Published on : Tuesday, January 25, 2022
From the capital city to the distant archipelagos of Madeira and Azores, more and more people are visiting Europe’s most southwesterly nation.
Luís Araújo, President of Portugal Tourism and President of European Travel Commission (ETC) says that 2019 was their best year ever.
They had 27 million guests, they have increased their revenue by 60 per in just three years.
Now, as they head cautiously towards a post-pandemic world, Portugal is shifting its focus.
These two years were difficult, they brought some challenges. They tried to refocus and decided to do two things; focus on the sustainability of the sector but also contribute to a different approach in terms of tourism, continues Araújo.
While there will always be port and pastéis de nata, with such rich history and heritage, scratch the surface and there is so much more to discover on the Iberian Peninsula.
Literary tourism in Portugal
Wandering through the flame-coloured streets of Lisbon at sunset, past the ornate Basílica da Estrela, it’s not hard to understand why Portuguese writers like Fernando Pessoa and José Saramago were inspired by the country.
And with Portugal recently named the best all-round country to work remotely from by travel search engine Kayak, it’s clear that modern literary types tend to agree.
A 3.2km stroll to the east will bring you to the door of Casa dos Bicos, or ‘the house of spikes’, where the ashes of renowned writer José Saramago lie under an olive tree.
Inspired by Italian Renaissance architecture, the exterior of the 16th century building is covered in striking diamond-shaped stones. Inside is the José Saramago Foundation, an exhibition all about the Nobel Prize winning author and his own personal library.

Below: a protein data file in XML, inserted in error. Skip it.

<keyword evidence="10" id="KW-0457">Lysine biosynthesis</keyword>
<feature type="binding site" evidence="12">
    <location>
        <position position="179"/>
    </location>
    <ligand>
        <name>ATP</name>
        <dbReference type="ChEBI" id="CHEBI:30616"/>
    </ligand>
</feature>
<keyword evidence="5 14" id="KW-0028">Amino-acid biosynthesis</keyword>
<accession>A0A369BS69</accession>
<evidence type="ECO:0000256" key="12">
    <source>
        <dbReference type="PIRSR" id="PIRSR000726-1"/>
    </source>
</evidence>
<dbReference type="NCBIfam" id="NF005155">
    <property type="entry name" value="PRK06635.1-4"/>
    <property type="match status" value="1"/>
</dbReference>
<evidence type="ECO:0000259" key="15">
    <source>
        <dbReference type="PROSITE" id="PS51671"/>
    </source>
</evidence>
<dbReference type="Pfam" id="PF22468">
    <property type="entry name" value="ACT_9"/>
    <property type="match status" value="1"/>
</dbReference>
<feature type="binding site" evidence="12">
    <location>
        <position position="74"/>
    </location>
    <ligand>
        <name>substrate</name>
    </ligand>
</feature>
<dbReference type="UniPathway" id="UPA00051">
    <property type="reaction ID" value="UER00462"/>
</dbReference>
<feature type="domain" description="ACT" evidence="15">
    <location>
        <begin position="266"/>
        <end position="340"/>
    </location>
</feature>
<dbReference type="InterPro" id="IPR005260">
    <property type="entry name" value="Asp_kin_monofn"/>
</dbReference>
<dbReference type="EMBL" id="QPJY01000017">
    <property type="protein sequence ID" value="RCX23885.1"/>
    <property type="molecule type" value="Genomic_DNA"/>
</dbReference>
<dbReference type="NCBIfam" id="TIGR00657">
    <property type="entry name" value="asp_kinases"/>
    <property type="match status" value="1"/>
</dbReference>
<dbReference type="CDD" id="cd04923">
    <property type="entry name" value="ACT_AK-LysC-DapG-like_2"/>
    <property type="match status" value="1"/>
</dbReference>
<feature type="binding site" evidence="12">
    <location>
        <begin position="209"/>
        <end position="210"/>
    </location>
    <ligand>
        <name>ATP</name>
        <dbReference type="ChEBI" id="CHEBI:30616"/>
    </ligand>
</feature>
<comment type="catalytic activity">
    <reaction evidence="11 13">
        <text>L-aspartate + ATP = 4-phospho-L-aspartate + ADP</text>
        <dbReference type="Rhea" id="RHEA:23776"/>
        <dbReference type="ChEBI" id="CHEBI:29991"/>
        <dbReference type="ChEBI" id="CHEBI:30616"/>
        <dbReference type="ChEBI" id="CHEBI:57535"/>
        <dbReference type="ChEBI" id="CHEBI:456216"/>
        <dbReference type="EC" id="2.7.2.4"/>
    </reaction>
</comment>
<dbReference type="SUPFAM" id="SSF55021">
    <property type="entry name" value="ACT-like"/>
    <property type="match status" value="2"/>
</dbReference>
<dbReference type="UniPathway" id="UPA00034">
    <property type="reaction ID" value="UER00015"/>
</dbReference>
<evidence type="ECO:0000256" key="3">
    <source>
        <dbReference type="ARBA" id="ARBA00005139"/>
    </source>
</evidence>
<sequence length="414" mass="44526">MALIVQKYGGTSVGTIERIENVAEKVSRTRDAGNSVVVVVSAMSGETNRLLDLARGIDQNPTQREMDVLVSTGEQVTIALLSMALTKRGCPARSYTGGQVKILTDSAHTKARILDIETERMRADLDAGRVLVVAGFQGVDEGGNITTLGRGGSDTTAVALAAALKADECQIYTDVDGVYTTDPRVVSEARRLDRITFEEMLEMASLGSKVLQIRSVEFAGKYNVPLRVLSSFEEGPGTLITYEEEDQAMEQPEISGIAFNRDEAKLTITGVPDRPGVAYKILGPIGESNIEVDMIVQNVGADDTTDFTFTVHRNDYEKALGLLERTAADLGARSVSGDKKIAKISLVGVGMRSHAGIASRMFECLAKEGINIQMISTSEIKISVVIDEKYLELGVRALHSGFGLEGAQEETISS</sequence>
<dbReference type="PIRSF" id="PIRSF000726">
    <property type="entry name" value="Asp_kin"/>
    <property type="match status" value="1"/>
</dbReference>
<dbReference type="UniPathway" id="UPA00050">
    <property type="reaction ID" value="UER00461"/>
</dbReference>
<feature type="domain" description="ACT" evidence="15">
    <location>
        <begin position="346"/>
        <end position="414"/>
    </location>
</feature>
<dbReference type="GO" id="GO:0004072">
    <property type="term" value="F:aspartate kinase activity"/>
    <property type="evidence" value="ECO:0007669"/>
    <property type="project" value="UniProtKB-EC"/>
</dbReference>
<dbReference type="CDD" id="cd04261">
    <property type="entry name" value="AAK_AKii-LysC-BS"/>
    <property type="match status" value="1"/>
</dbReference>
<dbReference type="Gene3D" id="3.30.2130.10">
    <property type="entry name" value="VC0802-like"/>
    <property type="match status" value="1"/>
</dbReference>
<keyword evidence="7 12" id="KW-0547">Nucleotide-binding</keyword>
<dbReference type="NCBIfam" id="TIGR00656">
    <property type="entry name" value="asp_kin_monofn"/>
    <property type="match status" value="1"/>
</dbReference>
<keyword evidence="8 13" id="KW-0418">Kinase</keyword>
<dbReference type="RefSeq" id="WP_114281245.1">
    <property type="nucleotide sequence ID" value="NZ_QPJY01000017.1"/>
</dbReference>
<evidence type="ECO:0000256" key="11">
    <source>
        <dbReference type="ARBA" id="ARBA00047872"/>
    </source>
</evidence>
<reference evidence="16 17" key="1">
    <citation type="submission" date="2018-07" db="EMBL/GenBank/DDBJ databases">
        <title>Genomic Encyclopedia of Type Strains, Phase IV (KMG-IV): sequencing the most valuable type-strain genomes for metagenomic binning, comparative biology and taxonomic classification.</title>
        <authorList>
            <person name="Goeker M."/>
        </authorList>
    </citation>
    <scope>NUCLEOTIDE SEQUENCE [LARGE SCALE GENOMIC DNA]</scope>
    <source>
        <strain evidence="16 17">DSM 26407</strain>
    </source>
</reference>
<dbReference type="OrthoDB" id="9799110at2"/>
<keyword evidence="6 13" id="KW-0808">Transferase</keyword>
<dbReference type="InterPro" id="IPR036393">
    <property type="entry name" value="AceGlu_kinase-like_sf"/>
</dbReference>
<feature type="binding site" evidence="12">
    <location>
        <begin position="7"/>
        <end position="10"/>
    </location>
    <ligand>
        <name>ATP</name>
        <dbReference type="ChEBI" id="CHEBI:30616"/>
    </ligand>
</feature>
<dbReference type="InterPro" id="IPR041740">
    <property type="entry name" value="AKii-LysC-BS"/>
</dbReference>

Rewilding the Coa Valley
Of course, it wasn’t just the cities that inspired Portugal’s writers. Those looking to get away from the hustle and bustle, Portugal’s wild side has plenty to excite more adventurous travellers.
Relatively unknown to tourists, the Greater Côa Valley sits close to the border with Spain, between the Douro river and Malcata mountains.
Formerly an agricultural area, much of the land here has been long abandoned, which has given Rewilding Europe a chance to reshape it for nature.
The organisation is currently developing a 120,000 hectare wildlife corridor, which is heralding the return of wild horses, Iberian ibex and red deer.
The landscape here is rugged, with oak forests, rocky heaths and jagged gorges. Birdwatchers can spot golden eagles and Egyptian vultures, while history buffs can visit the Prehistoric Rock Art Site, which is UNESCO protected.
Coa is a wonderful example, a much more niche market for people who want to stay for longer periods and get to know different areas of the region.
The European Safari Company can help you arrange your holiday here, whether you want to trek the 200-kilometre Grande Route or sample some local food and wine from the neighbouring Douro Valley.
What are the travel restrictions in Portugal?
With a vaccination rate of 90 per cent, Portugal is well placed to protect its citizens and visitors. The country is connected to the EU Digital COVID Certificate (EUDCC) and all travellers must provide proof of full vaccination on arrival, as well as a negative COVID-19 test.
This can either be a Laboratorial Rapid Antigen test taken within 48 hours of departure or a PCR test taken within 72 hours of departure. All passengers will also need to fill in a Passenger Locator Form.
Similar rules have been adopted in the archipelago regions of Azores and Madeira.
Although some measures continue to be necessary, Araújo is keen to highlight that tourists are very welcome in the country.
But tourists are the least risky population in the world, so any system or measure that restrains mobility from tourists is not in anyone’s interests, because it destroys the economy.
It’s a matter of clear communication and transparency, but it’s also a matter of confidence in the country.